Fall in Australian dollar is good: Swan

Deputy Prime Minister and Treasurer Wayne Swan has told a CEDA’s State of the Nation 2013 the falling Australian dollar is a good thing for the nation’s economy.

Deputy Prime Minister and Treasurer Wayne Swan has told a CEDA's State of the Nation 2013 the falling Australian dollar is a good thing for the nation's economy.

"It's good to see the Australian dollar depreciating, as it should as our terms of trade weaken and as the US begins the very long journey back to normal monetary policy settings," he said.

Mr Swan said the high dollar damaged the growth of service export industries, farming and mining.

"There's no doubt the high Australian dollar has checked the growth of manufacturing in Australia as well as important service export industries such as tourism," he said.

Despite having a negative impact on export industries, Mr Swan said the high dollar had a positive effect on the domestic economy.

"We can also acknowledge that the higher dollar has increased the real incomes of Australians and helped keep inflation contained, helping the RBA to take interest rates down to record low levels," he said.

Mr Swan also downplayed claims investment will end when mining construction projects are finished and said it is close to its highest levels in 40 years.

"There is no indication of 'capital strike' which one sometimes hears about on the fringe of the business commentariat. In fact, total investment, private and public is close to 30 per cent of GDP," he said.

"We should also remember that the recent surge in mining investment is already starting to generate a very big increase in mining export."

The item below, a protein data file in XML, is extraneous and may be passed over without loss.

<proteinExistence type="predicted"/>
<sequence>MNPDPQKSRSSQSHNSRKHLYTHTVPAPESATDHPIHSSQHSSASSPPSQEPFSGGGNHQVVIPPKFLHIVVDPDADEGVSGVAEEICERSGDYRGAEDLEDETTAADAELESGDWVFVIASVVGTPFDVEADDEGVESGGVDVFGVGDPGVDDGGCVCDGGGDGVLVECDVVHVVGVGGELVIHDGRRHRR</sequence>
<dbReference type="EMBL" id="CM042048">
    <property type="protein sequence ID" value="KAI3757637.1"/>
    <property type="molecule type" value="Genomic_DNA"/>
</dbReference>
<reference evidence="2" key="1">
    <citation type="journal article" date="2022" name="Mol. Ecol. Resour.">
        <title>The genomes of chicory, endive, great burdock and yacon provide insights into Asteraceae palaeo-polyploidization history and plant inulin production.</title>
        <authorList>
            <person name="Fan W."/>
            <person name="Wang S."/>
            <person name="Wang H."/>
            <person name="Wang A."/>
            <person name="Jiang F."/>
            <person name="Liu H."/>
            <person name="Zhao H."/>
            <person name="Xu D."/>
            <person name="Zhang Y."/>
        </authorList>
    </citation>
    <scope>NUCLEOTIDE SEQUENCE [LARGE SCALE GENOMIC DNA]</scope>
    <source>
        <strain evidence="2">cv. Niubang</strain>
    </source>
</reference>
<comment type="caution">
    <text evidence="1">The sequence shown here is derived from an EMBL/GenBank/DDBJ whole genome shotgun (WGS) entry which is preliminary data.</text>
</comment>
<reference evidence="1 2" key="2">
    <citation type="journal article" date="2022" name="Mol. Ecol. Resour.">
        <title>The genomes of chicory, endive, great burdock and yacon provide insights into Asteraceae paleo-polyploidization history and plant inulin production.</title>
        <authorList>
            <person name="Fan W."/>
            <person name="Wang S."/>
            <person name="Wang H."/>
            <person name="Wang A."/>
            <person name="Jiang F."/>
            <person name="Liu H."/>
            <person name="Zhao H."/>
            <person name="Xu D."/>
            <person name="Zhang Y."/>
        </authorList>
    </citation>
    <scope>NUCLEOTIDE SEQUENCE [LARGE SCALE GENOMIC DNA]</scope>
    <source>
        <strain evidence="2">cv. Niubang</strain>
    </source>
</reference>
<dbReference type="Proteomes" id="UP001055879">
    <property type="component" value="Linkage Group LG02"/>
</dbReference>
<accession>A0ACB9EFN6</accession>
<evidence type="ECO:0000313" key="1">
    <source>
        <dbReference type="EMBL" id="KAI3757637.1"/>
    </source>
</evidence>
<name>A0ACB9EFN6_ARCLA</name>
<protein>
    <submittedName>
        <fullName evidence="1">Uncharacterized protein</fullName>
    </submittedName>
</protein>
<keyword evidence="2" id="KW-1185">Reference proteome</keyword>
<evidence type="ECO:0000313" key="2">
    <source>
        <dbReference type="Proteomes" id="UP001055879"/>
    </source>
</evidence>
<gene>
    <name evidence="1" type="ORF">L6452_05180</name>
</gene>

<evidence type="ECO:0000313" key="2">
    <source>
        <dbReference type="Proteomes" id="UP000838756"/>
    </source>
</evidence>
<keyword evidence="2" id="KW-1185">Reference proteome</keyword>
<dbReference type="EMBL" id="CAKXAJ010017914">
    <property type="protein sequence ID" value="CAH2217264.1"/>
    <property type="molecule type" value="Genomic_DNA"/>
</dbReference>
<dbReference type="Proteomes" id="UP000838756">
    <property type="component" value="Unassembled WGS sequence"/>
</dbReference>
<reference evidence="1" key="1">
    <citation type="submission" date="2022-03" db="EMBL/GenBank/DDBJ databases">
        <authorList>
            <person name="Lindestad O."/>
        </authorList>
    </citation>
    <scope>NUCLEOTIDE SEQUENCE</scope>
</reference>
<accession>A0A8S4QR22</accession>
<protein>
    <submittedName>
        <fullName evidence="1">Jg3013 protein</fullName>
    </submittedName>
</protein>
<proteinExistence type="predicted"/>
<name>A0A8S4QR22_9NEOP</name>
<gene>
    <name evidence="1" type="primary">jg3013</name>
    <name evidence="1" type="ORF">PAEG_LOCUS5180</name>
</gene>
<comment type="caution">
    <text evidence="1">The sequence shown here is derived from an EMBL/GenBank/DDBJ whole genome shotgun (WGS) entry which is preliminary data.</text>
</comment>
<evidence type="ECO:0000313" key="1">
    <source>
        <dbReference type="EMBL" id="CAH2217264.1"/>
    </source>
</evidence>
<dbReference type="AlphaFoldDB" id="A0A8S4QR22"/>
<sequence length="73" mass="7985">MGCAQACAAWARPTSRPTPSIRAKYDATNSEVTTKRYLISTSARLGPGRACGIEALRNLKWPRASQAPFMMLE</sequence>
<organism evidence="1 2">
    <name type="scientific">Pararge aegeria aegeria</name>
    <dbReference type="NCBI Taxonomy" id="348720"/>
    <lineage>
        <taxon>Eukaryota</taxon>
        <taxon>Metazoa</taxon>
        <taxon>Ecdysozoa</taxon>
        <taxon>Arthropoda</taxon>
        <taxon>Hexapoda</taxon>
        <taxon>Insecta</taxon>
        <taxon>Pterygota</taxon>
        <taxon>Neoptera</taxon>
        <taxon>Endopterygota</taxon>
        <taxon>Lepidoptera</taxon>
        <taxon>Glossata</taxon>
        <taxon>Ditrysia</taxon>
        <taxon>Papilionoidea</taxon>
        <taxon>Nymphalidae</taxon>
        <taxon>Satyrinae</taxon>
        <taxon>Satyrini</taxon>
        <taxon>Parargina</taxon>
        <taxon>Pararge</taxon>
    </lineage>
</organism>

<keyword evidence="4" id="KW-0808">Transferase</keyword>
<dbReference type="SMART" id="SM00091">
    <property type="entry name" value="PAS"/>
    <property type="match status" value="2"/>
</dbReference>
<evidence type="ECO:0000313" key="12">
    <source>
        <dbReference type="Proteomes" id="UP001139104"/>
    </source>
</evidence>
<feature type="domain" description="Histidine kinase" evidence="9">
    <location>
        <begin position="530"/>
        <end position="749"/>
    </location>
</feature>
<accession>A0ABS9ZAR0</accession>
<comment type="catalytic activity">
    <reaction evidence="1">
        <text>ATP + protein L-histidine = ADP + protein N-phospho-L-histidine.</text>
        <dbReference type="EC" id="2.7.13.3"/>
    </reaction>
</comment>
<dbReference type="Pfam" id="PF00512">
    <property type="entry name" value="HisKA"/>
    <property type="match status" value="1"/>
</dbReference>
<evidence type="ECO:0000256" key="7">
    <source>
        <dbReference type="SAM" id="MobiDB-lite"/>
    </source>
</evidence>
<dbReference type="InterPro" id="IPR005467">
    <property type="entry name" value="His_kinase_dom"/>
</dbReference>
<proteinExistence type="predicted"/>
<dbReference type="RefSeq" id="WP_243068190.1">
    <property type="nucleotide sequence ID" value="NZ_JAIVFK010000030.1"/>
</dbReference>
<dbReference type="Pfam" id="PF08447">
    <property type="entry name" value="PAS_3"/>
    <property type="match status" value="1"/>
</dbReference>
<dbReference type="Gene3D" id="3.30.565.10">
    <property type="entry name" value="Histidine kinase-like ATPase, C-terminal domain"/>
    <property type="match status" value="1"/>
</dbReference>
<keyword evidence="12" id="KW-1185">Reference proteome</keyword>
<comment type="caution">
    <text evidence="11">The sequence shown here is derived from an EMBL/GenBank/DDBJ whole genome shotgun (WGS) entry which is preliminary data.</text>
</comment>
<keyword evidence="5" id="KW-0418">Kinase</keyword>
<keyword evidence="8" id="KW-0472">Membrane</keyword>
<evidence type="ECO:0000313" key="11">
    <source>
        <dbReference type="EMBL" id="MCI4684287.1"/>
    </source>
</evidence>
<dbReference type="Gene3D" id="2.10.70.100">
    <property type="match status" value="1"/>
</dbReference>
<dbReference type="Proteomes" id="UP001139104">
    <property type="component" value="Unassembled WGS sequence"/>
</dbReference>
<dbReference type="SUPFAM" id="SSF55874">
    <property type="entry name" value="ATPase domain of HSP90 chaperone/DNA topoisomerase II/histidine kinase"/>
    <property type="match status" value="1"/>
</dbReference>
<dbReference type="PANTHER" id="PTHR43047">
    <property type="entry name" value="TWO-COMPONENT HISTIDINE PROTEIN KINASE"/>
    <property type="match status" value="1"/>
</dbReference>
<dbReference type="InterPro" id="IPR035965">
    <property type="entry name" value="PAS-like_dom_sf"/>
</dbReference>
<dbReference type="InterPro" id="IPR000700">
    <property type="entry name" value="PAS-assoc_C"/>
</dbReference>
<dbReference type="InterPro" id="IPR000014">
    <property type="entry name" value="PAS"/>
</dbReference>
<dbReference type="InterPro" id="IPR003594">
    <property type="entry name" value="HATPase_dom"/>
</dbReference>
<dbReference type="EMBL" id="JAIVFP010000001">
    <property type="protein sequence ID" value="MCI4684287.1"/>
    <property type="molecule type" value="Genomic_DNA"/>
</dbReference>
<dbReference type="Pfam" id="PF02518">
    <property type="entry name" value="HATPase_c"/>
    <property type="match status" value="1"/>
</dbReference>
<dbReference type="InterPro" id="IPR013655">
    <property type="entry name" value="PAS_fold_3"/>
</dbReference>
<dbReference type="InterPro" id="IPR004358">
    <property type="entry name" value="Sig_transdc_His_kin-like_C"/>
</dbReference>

Mr Swan also focused on the high amount of investment in non-mining industries which are significant contributors to Australia's GDP.

"Non-mining investment is around 1 ½ times as large as mining investment. If we add in dwelling construction and public investment … then the total of non-mining investment is nearly four times the size of mining investment," he said.

It is expected LNG will become a key export industry if new facilities such as Woodside Petroleum's Browse  project proceed. Mr Swan said according to forecasts, LNG exports will grow by nearly 120 per cent  in the next three years.

"On these forecasts, Australia should become the world's largest LNG exporter by the end of the decade," he said.

Mr Swan said Australia's economic outlook is strong and construction and service industries can expect continued growth.

"If we look at the structure of the economy today we can see that we are very well placed to continue that expansion for quite a while," he said.

"We'll depend on services growth for our increasing living standards, and to grow our imports without an unsustainable trade deficit."